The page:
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Santa Monica, CA -- Aetna is attempting to circumvent the central reform of the Affordable Care Act—the so called “guaranteed issue” provision, which ensures all patients are guaranteed access to health insurance regardless of their health condition—by discouraging patients with HIV/AIDS from enrolling in or remaining enrolled in Aetna health plans, according to a new national class action lawsuit filed by Whatley Kallas, LLP and Consumer Watchdog.

Under changes currently set to begin January 1, HIV/AIDS patients must now obtain their medications by mail and potentially face dramatic cost increases and threats to their health and privacy.  

“What’s the good of an insurance policy if you can’t timely get the medications you need to stay alive?” said Consumer Watchdog Lead Staff Attorney Jerry Flanagan.  “HIV patients will be forced to choose between either foregoing essential counseling from an expert pharmacist at a community pharmacy who is best positioned to detect potentially life-threatening adverse drug interactions and dangerous side effects, or pay thousands of dollars out-of-pocket for their medications at their community pharmacy.”

Download the lawsuit, which was filed in a California federal Court in San Diego here: http://www.consumerwatchdog.org/resources/Dkt1Complaint121914.pdf

“Patients should have a choice about how they obtain these life-saving medications and from whom, just as other companies have agreed,” said Edith Kallas of Whatley Kallas LLP.

Whatley Kallas, LLP and Consumer Watchdog have settled two similar suits against United Healthcare and Anthem Blue Cross.  Under those settlements, HIV/AIDS patients have a right to opt-out of the mail-order program.
Aetna’s treatment of HIV/AIDS patients is discriminatory under the Affordable Care Act, Americans with Disabilities Act, and civil rights law:

Due to the complex nature of HIV/AIDS drug regimens, patients rely on their community pharmacists who, working directly with patients, monitor potentially life-threatening adverse drug interactions and side effects.

Mail-order delivery of these medications, often requiring large refrigerated containers, is not a viable option for many patients and can raise major privacy implications, particularly for those individuals who have not revealed their medical condition to employers, co-workers, friends, and family members.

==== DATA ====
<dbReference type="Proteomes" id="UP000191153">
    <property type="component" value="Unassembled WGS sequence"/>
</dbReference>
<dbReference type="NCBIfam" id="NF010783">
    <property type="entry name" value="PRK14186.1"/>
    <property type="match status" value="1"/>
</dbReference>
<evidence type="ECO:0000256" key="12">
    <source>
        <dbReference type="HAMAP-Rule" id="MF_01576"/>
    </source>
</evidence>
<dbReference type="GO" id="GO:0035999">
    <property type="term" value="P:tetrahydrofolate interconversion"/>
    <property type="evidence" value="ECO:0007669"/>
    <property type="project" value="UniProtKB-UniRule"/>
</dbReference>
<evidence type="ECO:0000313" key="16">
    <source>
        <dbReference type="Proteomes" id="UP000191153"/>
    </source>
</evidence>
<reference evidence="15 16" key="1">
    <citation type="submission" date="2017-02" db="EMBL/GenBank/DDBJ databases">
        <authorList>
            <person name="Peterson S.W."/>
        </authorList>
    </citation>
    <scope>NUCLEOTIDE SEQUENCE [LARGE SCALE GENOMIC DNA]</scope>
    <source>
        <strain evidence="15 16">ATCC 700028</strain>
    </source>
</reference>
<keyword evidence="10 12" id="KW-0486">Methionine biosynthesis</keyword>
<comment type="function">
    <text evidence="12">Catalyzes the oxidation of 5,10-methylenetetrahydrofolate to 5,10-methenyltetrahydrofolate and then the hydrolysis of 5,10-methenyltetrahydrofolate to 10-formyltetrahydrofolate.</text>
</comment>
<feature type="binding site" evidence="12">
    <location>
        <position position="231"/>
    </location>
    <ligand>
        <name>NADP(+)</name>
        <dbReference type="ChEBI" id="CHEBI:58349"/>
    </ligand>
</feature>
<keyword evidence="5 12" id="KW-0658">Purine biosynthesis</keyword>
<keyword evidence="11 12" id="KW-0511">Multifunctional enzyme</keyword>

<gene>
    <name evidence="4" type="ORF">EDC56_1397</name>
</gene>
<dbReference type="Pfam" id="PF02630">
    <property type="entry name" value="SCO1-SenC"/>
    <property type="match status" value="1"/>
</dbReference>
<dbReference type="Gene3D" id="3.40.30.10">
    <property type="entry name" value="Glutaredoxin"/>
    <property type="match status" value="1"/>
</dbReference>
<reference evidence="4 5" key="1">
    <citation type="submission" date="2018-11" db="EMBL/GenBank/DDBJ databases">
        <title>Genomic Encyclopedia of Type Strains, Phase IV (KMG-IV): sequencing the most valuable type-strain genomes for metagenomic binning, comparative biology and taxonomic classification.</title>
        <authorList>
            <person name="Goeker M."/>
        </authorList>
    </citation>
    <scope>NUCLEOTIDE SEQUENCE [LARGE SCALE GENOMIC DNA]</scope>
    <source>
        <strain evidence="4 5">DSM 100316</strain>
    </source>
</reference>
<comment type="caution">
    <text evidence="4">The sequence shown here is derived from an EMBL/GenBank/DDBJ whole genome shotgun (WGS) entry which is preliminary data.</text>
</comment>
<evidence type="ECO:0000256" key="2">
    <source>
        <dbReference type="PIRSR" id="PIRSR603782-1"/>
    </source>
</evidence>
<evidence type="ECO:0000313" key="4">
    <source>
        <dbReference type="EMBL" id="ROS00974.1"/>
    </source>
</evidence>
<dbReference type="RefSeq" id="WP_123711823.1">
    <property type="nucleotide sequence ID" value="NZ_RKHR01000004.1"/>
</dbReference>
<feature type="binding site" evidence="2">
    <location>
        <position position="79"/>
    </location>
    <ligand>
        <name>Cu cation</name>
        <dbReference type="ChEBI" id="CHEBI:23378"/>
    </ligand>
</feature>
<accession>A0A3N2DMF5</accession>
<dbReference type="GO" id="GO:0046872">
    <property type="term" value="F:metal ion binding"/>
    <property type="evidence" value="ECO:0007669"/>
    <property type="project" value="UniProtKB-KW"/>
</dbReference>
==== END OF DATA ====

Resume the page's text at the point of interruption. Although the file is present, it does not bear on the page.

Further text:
Because there is no cure for HIV/AIDS, the virus continually mutates around the medications prescribed to treat it, requiring constant monitoring and immediate provision of new medication regimens to address changes in the disease.

Community pharmacists, who often have greater contact with HIV/AIDS patients than physicians and know their complete drug regimen provide essential advice and counseling that help HIV/AIDS patients and families navigate the challenges of living with a chronic and often debilitating condition.

Aenta’s mail-order pharmacy replaces these life-saving interactions with an 800 number that places the burden of securing life-sustaining medications on chronically ill patients.

HIV/AIDS patients must call-in each month to renew their prescriptions—and work their way through automated robocalls, messages and multiple call center staff—increasing stress and fatigue for patients who are literally fighting to stay alive, exacerbating their condition.

The use of mail-order providers also creates the very real risk of delayed, lost or stolen shipments, resulting in dire consequences for many patients who must strictly adhere to their medication regimes or face serious illness or death.

If HIV/AIDS patients do not obtain their specialty medications by mail, they must pay full-price for their medications—easily thousands of dollars or more each month—to purchase their medications at their community pharmacy.

Even if HIV/AIDS patients obtain their medications by mail-order they face discriminatory pricing in the form of a new 20% coinsurance charge of up to a $150 per prescription.  

“Playing just-in-time inventory games with an HIV medication that requires nearly 100% compliance to remain effective to keep the virus under control is a short sighted business practice and a danger to my health,” says John Doe, the lead plaintiff in the lawsuit who filed the complaint anonymously. 

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Consumer Watchdog is a nonpartisan consumer advocacy organization with offices in Washington, D.C. and Santa Monica, CA.

The lawyers of Whatley Kallas, LLP have been repeatedly recognized in legal publications, such as The National Law Journal and American Lawyer, by their peers and by leaders of organized medicine for their work in the healthcare field. For more information, go to: http://www.whatleykallas.com/